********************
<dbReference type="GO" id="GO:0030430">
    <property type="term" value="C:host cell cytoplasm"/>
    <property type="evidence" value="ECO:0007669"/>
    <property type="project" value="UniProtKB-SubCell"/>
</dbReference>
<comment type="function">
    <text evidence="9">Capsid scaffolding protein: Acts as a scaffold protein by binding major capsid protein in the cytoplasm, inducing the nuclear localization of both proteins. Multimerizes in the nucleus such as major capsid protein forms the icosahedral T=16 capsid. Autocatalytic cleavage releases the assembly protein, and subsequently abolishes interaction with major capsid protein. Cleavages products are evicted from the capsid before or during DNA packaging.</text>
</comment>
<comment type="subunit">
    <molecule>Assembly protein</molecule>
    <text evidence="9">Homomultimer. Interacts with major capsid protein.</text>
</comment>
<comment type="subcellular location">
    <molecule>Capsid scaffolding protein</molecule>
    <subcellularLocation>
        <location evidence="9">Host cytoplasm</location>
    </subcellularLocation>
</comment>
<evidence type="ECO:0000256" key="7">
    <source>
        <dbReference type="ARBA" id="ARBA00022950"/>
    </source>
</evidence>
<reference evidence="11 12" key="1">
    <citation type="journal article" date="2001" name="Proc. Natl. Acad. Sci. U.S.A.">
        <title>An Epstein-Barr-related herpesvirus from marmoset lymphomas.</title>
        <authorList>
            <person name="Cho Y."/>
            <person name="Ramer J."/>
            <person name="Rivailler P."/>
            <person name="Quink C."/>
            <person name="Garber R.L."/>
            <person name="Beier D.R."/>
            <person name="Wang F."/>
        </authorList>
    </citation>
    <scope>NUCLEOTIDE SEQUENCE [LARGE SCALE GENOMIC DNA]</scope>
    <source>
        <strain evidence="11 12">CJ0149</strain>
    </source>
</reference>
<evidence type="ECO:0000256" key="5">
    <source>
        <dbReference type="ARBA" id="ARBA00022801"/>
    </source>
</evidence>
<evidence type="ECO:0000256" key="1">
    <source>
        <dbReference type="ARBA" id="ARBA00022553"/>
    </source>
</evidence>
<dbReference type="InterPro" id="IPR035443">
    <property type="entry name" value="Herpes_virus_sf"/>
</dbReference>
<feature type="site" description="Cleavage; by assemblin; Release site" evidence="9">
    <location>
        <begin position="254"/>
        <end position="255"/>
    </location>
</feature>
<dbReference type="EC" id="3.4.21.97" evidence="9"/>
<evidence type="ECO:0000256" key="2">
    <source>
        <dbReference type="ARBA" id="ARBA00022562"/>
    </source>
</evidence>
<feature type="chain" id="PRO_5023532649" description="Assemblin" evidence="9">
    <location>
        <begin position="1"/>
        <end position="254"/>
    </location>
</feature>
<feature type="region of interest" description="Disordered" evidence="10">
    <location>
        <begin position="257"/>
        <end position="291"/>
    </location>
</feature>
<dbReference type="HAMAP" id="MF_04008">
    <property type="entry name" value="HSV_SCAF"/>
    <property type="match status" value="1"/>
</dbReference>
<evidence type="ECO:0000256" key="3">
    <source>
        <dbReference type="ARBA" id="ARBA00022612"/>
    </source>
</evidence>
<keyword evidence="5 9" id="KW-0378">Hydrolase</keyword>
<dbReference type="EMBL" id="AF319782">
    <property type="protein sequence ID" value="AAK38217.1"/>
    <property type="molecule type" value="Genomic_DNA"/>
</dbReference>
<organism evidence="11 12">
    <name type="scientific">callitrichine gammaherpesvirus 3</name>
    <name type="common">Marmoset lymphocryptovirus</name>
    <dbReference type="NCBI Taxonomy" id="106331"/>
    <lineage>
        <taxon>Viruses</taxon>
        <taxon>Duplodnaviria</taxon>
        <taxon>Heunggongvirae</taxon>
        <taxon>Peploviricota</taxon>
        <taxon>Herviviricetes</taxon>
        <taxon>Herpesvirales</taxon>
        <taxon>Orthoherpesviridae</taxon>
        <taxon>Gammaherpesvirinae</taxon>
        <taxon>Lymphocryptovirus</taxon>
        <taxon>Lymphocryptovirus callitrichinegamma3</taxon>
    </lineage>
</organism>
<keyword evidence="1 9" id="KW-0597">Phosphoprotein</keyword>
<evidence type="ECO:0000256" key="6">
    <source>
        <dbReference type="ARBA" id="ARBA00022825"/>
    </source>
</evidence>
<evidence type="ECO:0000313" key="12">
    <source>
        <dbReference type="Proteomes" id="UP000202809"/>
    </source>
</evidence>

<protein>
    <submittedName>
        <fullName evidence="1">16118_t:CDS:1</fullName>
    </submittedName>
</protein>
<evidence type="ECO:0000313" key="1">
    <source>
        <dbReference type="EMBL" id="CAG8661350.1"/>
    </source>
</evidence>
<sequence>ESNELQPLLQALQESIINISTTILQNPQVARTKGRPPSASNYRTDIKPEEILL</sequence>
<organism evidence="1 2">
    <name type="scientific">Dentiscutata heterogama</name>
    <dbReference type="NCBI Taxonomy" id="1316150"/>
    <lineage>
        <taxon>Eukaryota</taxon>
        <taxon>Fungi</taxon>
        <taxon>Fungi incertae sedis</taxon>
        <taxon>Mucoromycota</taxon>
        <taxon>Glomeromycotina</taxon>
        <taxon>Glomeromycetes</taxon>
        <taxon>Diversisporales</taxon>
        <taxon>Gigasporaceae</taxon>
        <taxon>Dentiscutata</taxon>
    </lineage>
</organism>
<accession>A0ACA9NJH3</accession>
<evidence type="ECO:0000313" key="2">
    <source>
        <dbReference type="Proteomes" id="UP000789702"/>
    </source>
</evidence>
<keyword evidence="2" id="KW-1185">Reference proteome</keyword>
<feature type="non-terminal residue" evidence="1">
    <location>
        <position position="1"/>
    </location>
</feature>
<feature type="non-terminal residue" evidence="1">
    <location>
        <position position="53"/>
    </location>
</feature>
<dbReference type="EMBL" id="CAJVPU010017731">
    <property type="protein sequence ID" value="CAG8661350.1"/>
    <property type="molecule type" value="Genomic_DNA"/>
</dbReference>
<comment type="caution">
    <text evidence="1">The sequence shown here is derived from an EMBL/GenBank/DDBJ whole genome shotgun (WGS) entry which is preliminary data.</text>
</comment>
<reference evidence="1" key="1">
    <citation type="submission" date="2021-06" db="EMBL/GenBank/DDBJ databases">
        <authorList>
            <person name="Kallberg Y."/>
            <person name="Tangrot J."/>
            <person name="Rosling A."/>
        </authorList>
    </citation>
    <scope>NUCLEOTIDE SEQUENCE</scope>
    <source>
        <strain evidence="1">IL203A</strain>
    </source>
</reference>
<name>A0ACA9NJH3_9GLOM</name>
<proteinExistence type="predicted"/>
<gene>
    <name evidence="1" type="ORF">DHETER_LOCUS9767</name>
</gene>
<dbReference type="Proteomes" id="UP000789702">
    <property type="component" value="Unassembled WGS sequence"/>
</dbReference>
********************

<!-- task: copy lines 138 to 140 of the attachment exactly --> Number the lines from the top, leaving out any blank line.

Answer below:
        <taxon>Fungi incertae sedis</taxon>
        <taxon>Mucoromycota</taxon>
        <taxon>Glomeromycotina</taxon>